Please note that JayBee Oil has responded on 1/24/17. They say that Blake was not their employee, but that he works for a place called "Yellow Jacket." There is no email address for Yellow Jacket (naturally), so I'll have to call. Original post follows, and I have shared JayBee's response in the comments.
Dear JayBee Oil:
I was reading about your employee, Timothy D. Blake, the “Walmart Squirter.” Very creepy. He’s yours, right? The bumblebee logo. Your website talks about drilling with “Skill, Respect & Integrity.” This guy does not represent that, clearly.
Plenty of oil guys are upstanding folks, and I’ll give you the benefit of the doubt and assume that you personally are one of the good ones. I know you can’t be held responsible for the criminal acts of your employee in his off time. That’s not why I’m writing.
I’m writing for two reasons.
First, I’d like you to understand that when you receive complaints from surface rights owners, you should take them seriously. This shocking incident should illustrate, I hope, that you may not know your employees as well as you think you do. Frankly a lot of us out here are terrorized by gas and oil guys.
I want you to understand that comments in this area are: “This doesn’t surprise me.”
And that’s not because of this particular guy. We’re not surprised because we’ve encountered abuses from other oil and gas men, often repeatedly. It’s the way the industry treats us: they call us a “pack of hyenas.” We’ve been lied to. We’ve been trespassed on (I’ve personally had to chase industry folks off my property twice). We’ve been stolen from.
The operators we have currently at our farm have always been very respectful… but when you’ve been threatened, when you’ve been lied to, and stolen from, and when you’re alone on a mountain far from help, that changes your perspective. We don’t get to choose who are operators are. Once the minerals are leased, we’re at your mercy. We’re helpless.
That’s why I want to make sure you also understand that your values aren’t necessarily their values. I presume you thought this Blake was a good guy—that’s why you employed him right? You were wrong about that. What he admitted to doing to women was ghastly.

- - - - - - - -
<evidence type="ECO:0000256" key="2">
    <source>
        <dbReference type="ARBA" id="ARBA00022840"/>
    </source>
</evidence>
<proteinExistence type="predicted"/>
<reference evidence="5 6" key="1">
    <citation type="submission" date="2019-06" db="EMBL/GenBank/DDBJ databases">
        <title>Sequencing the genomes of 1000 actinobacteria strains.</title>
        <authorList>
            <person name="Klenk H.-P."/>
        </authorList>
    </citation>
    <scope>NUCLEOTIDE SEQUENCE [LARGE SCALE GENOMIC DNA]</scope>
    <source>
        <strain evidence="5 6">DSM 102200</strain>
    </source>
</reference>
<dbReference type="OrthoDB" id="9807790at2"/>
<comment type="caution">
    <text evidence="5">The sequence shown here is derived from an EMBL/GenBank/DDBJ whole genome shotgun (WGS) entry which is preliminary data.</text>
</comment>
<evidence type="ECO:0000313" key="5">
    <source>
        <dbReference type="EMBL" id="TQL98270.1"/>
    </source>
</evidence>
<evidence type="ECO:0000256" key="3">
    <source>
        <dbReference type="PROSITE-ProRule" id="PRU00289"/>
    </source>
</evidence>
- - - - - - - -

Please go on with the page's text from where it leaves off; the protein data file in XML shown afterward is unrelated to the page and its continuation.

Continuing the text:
So when a landowner somewhere calls you with a complaint about an employee, please take them seriously. When someone calls you, frantic about how frack water is being sprayed or dumped illegally, investigate. Because the best case scenario here is that you don’t know your guys like you thought you did. And that misjudgment could happen again. Please don’t just dismiss us when we complain about the noise or the lights or the contamination.
We’re all so very tired of being dismissed.
I know it must be very frustrating to deal with people who distrust you, who distrust your whole business. But if you’re the good guy, be a good neighbor. Take the time to listen. We love our homes.
And second, about Blake: It’s a legitimate public concern for members of our community to know if he will be out working in the field as this case moves forward in the courts. He apparently admitted to the, er, squirting. If your plan for the time being is to keep him as an employee, perhaps you could do us the courtesy of keeping him in the office.
Can you let us know?
JayBee Oil responds:
“Lissa. I apologize for the delay in my response, but I wanted to properly
investigate. This man, Blake, did NOT work for Jay-Bee, but rather for a
company named “yellow Jacket”. It made absolutely no sense to me, but
needed to verify all the facts.
“I would like to assure you that Jay-Bee does value it’s owners & I hope we
are responsive to their needs. It can be quite frustrated when we are all
lumped into the category of the bad guys. I know that we certainly put our
best efforts to try to be a good neighbor.”